When I was a little girl, I worried incessantly, over just about everything. I did this as a way to protect myself from shock and disappointment if something bad happened. I would worry about upcoming tests at school, so that I would be prepared if I received a bad grade. I would worry about recess at school, so that if my classmates didn’t want to play with me, I could face it without crying. And as I got older, this worrying took on more of a “preventative” role in my mind. If, for example, I worried about my parents getting into a car accident, this somehow prevented it from actually happening. And I used the fact that my parents never did get into a car accident as proof that this preventative worrying was actually working. And then as I got older still, I faced a variety of challenges, and for awhile, part of me blamed the fact that I hadn’t worried about these challenges in advance as justification for the situation I found myself in. The reality, obviously, is just that everyone has challenges in life, everyone makes bad decisions from time to time, and no amount of “preventative worrying” can change that. So I indulged in the preventative worrying less and less over the years, and pretty much gave it up altogether after my mom died- something I had in fact spent a lot of time worrying about, and all that worrying didn’t do a damn thing to stop it from happening.
And then Penelope was born. Things weren’t exactly going smoothly, but I still didn’t bother with any of my preventative worrying. In fact, as I planned her two-month check-up with our family doctor, I was kind of looking forward to it- I thought, maybe I can get some help in dealing with her rash, her congestion, and her constant need to nurse. It was a warm fall day, and I thought about how nice it was to be out of the house with my sweet baby. So I was not prepared to hear the doctor say that there was a serious problem with her head size. It was shocking, and the shocks kept coming over the next few months. For awhile, I really only ever expected to hear good news from the doctors who were trying to figure out why Penelope’s head was so small. For awhile, I convinced myself that she was just going to have a small head. So I was not prepared when the MRI results were abnormal. I was not prepared when the genetic results showed a chromosomal deletion. I was not prepared when she was diagnosed with a swallowing problem and needed an NG tube. And deep inside, I blamed myself for giving up the preventative worrying.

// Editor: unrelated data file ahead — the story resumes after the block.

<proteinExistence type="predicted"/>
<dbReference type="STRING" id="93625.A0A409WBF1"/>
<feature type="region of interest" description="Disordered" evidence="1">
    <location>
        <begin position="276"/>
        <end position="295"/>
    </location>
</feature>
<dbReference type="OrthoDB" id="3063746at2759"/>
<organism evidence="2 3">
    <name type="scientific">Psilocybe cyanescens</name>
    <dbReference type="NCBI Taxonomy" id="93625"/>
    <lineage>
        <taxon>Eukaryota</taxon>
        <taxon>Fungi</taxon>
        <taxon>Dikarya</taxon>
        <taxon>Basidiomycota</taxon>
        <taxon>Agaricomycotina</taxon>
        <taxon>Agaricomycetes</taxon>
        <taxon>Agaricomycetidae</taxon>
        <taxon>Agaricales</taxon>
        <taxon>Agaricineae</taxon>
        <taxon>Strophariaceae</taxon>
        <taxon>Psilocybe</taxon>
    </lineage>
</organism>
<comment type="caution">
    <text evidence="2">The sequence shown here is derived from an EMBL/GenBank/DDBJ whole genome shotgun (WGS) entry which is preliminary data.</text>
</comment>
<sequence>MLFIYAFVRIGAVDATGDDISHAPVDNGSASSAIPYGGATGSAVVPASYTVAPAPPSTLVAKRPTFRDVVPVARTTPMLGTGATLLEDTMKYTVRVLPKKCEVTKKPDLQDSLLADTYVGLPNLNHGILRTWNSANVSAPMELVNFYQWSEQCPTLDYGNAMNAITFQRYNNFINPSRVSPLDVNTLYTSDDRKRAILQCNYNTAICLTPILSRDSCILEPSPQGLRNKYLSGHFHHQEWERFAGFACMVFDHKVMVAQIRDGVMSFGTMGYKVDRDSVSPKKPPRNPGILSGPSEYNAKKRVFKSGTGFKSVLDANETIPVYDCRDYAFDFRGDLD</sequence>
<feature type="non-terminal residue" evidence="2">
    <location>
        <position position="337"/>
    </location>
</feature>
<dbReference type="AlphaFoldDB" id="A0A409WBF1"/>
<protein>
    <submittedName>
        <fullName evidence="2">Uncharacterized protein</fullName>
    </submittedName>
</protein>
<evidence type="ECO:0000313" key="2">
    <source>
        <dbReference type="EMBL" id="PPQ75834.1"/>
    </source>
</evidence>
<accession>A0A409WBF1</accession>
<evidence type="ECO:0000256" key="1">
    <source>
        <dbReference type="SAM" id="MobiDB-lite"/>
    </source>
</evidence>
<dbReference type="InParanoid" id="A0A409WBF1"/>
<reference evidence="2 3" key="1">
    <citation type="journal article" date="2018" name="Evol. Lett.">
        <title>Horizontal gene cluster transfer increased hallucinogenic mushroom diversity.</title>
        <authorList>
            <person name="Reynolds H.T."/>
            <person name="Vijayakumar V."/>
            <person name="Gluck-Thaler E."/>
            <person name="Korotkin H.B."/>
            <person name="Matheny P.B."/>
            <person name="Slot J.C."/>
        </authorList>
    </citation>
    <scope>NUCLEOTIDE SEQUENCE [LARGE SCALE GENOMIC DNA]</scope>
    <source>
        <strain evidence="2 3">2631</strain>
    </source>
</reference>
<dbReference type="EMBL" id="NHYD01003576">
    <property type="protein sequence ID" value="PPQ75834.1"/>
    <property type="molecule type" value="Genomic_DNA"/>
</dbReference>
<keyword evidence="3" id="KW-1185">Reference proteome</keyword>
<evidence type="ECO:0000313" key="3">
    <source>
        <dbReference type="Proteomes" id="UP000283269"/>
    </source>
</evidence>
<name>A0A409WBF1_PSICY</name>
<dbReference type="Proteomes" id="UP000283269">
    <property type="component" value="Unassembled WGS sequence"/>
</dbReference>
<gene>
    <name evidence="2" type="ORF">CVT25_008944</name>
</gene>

If only I hadn’t stayed so positive, and I had worried more about these tests and these appointments, then my baby wouldn’t have to deal with this. You FOOL!! I wanted to scream at my past self. Why didn’t you worry more??
Of course, this is not a rational thought. If a friend or a patient confided that thought to me, I would tell them that this is not their fault, and that all the worrying in the world wouldn’t change things. It is not so easy to follow my own advice.
And so here I am again- today, Penelope has an appointment with a developmental pediatrician to assess her developmental delay. And I am torn- do I brush off my worry and stay positive, or do I give in to this superstition, to somehow ensure that it will go well? As a mom, I would do anything to make sure she is okay, and what’s the big deal about a bit of worrying to make me feel like I’m doing something for her? And yet I know that this is not a particularly healthy habit to get into again- it’s a slippery slope from some “preventative worrying” about doctor’s appointments to checking to make sure I’ve locked the door five times to keep my family safe.
I know, rationally and logically, that the worrying isn’t going to change anything. But there is nothing rational or logical about parenthood.